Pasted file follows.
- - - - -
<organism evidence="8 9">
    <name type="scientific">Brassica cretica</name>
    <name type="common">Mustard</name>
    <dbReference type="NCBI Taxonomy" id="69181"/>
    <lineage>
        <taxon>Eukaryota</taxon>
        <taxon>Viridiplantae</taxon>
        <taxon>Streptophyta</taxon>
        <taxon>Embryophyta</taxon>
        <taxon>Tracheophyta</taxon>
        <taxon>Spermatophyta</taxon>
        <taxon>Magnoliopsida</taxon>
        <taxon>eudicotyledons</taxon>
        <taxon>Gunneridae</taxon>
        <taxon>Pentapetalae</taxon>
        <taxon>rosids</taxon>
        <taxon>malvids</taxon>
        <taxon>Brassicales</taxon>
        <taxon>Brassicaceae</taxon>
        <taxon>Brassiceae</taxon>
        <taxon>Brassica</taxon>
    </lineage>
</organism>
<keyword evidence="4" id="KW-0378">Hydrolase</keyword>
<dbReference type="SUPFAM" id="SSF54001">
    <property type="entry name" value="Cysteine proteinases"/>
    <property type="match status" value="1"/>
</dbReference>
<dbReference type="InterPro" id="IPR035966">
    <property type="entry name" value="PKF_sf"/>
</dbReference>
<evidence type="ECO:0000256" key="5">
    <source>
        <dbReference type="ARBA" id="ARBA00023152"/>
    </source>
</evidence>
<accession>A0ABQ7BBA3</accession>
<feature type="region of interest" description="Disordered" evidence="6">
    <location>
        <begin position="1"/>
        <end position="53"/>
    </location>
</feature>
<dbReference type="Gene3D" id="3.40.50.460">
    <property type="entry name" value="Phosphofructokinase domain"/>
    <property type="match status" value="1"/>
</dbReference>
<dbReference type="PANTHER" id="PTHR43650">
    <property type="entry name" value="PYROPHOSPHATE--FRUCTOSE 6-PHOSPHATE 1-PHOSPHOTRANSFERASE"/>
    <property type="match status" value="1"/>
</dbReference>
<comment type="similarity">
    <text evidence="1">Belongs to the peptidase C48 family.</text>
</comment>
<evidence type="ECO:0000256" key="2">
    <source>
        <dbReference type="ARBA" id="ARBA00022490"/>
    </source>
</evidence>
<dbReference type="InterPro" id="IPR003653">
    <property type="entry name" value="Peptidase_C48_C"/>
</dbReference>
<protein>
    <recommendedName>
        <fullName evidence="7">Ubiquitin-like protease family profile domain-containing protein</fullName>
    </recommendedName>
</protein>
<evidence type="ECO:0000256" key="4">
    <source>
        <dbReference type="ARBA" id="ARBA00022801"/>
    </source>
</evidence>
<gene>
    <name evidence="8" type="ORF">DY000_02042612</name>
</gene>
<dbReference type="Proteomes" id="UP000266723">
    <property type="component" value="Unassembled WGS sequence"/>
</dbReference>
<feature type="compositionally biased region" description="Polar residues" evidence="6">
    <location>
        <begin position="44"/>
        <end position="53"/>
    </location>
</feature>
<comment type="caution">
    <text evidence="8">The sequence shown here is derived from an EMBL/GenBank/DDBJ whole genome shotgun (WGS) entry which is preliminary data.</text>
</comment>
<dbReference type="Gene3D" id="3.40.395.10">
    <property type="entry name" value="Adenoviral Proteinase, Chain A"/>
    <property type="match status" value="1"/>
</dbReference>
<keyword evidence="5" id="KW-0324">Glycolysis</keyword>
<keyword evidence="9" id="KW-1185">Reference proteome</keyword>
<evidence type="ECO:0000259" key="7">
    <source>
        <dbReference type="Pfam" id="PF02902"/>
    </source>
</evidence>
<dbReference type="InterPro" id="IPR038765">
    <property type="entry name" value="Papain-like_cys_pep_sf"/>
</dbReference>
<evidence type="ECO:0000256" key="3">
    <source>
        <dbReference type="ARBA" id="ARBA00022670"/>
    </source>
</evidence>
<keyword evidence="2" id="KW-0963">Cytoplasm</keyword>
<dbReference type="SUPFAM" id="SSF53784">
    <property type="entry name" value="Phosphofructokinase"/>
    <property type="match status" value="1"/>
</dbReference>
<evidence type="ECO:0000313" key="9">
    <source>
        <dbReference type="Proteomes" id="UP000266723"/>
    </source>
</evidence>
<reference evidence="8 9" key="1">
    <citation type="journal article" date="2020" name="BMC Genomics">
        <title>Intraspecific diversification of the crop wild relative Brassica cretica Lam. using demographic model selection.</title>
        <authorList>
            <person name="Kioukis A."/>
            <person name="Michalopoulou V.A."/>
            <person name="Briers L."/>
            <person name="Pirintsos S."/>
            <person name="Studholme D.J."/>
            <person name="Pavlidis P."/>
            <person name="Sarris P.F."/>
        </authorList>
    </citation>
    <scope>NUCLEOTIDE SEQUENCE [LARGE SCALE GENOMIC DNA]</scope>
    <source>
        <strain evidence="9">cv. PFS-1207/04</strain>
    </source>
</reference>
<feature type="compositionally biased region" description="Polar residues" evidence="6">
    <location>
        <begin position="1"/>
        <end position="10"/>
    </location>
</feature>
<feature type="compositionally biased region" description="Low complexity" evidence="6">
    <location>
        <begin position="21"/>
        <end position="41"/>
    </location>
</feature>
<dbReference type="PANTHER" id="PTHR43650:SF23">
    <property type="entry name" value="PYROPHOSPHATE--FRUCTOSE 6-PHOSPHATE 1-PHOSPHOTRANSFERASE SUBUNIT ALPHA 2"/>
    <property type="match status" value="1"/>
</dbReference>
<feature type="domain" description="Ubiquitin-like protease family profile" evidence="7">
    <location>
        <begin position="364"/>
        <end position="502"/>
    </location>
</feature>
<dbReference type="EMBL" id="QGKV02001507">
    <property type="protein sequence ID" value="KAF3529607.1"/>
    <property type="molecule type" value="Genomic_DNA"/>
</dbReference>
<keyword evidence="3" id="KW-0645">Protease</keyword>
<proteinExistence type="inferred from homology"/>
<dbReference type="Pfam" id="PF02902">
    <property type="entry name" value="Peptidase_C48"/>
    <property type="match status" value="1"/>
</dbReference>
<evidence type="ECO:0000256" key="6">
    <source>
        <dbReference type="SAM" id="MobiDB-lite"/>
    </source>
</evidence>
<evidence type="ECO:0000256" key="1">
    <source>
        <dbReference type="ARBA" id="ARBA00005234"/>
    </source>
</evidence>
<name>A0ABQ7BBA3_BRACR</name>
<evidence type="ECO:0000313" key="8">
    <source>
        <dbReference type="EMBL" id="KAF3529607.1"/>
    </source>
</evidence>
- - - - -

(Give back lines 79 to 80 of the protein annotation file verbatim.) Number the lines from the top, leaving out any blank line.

<feature type="compositionally biased region" description="Polar residues" evidence="6">
    <location>